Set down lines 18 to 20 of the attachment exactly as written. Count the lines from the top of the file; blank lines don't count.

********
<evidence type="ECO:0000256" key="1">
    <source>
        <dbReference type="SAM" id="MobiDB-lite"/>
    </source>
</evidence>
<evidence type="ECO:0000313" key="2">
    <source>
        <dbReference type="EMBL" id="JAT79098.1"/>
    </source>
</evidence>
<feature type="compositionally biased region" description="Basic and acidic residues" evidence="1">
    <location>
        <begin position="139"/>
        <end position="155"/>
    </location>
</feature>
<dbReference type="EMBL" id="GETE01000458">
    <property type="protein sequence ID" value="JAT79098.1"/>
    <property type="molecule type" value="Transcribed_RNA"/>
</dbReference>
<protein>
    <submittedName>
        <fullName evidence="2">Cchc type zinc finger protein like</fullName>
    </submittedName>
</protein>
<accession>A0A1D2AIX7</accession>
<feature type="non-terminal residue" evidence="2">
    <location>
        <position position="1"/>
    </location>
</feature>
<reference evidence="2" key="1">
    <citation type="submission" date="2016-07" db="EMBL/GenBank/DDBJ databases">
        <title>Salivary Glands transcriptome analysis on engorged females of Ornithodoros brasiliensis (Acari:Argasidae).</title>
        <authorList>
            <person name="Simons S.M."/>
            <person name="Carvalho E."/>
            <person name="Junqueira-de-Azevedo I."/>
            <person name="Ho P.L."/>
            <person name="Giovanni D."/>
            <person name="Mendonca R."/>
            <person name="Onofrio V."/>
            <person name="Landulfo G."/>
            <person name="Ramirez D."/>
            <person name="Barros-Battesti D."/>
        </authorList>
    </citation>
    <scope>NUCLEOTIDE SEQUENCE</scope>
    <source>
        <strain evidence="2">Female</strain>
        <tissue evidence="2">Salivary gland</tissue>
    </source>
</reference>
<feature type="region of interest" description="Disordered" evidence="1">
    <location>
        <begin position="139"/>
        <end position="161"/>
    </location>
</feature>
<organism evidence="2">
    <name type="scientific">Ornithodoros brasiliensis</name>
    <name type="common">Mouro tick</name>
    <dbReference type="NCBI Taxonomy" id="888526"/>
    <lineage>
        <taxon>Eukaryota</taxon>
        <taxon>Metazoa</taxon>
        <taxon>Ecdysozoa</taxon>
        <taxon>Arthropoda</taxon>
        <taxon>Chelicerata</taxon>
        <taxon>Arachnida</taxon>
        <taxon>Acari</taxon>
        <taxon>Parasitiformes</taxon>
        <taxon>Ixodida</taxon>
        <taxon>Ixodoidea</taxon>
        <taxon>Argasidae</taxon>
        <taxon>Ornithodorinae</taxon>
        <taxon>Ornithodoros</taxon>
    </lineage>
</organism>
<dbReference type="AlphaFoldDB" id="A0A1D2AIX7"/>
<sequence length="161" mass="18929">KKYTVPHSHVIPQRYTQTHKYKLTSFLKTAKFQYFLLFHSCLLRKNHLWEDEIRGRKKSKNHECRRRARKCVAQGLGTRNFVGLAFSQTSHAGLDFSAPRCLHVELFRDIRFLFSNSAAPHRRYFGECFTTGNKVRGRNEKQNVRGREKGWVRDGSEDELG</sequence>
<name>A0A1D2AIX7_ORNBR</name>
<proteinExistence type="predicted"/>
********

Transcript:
    <property type="protein sequence ID" value="JAT79098.1"/>
    <property type="molecule type" value="Transcribed_RNA"/>
</dbReference>